Wetheryby's forensic science laboratory is to be axed with the loss of 200 jobs.
In a shock announcement, MPs were yesterday told the Forensic Science Service (FSS) will be wound up.
The FSS helped solve some of Yorkshire's most complex criminal cases, including the disappearance of schoolgirl Shannon Matthews.
Its network of laboratories analyses evidence from crime scenes in the hope of finding the offender's DNA profile.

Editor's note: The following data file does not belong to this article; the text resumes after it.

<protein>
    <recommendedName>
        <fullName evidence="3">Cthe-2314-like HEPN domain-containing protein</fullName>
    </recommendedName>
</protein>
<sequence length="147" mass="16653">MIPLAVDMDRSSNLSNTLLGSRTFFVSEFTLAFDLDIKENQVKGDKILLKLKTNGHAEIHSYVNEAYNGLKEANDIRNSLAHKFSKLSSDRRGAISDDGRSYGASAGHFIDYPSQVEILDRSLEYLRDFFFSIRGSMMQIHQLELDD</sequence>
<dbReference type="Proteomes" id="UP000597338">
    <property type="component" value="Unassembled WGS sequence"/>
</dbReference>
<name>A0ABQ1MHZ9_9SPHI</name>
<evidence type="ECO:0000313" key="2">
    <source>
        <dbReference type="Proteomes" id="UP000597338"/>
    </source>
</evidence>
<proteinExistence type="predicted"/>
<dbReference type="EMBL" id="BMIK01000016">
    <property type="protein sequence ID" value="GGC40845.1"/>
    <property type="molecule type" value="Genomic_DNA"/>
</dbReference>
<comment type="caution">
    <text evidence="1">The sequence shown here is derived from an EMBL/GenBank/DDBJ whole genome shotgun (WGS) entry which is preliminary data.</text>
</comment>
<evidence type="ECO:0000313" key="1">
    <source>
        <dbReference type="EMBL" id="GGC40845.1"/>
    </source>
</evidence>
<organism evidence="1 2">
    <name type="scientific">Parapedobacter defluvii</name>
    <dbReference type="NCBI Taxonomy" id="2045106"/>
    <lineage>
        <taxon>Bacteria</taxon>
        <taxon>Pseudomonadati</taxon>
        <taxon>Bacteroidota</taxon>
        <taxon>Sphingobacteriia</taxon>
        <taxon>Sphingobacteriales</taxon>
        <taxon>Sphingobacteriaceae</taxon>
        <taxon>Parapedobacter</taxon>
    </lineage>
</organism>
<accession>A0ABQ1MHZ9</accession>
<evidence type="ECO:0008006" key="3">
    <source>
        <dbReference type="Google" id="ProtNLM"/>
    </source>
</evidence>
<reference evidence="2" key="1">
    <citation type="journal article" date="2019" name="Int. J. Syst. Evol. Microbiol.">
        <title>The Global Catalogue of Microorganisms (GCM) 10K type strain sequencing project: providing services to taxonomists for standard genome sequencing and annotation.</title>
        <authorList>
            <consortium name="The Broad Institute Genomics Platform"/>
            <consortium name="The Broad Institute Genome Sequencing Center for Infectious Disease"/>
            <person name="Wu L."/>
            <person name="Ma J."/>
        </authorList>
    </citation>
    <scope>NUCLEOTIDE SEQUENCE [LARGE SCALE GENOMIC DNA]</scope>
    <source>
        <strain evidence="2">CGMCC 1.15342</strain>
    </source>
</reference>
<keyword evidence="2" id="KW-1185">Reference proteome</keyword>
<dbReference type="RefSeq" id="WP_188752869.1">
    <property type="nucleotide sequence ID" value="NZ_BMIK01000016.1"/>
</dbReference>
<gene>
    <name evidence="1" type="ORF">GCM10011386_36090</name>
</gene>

However, increased pressure on police forensic budgets has taken its
toll on the Government-owned company's order book.
Home Office minister James Brokenshire said the service was making
operational losses of 2 million a month and was likely to run out of money by January.
The aim is that there will be "no continuing state interest in a forensics provider by March 2012", he told MPs.
In a written statement to MPs, he continued: "We have therefore decided to support the wind-down of the FSS, transferring or selling off as much of its operations as possible."
The Prospect union said the decision made a "mockery" of the justice
system. Around 75 per cent of the staff at the Wetherby laboratory are scientists or analysts.